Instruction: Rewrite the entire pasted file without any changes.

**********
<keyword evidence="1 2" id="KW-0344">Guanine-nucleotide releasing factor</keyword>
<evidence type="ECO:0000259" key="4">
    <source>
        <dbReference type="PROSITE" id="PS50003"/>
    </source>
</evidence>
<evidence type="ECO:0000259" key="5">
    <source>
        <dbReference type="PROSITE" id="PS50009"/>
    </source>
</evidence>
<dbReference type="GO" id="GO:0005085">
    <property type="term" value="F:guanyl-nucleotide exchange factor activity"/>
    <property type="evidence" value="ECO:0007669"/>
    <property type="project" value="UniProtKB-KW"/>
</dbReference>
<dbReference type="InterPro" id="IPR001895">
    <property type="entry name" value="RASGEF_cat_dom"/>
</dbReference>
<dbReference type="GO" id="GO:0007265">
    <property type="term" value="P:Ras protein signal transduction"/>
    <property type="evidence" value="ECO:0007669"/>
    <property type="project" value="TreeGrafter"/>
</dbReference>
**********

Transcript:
<keyword evidence="1 2" id="KW-0344">Guanine-nucleotide releasing factor</keyword>
<evidence type="ECO:0000259" key="4">
    <source>
        <dbReference type="PROSITE" id="PS50003"/>
    </source>
</evidence>
<evidence type="ECO:0000259" key="5">
    <source>
        <dbReference type="PROSITE" id="PS50009"/>
    </source>
</evidence>
<dbReference type="GO" id="GO:0005085">
    <property type="term" value="F:guanyl-nucleotide exchange factor activity"/>
    <property type="evidence" value="ECO:0007669"/>
    <property type="project" value="UniProtKB-KW"/>
</dbReference>
<dbReference type="InterPro" id="IPR001895">
    <property type="entry name" value="RASGEF_cat_dom"/>
</dbReference>
<dbReference type="GO" id="GO:0007265">
    <property type="term" value="P:Ras protein signal transduction"/>
    <property type="evidence" value="ECO:0007669"/>
    <property type="project" value="TreeGrafter"/>
</dbReference>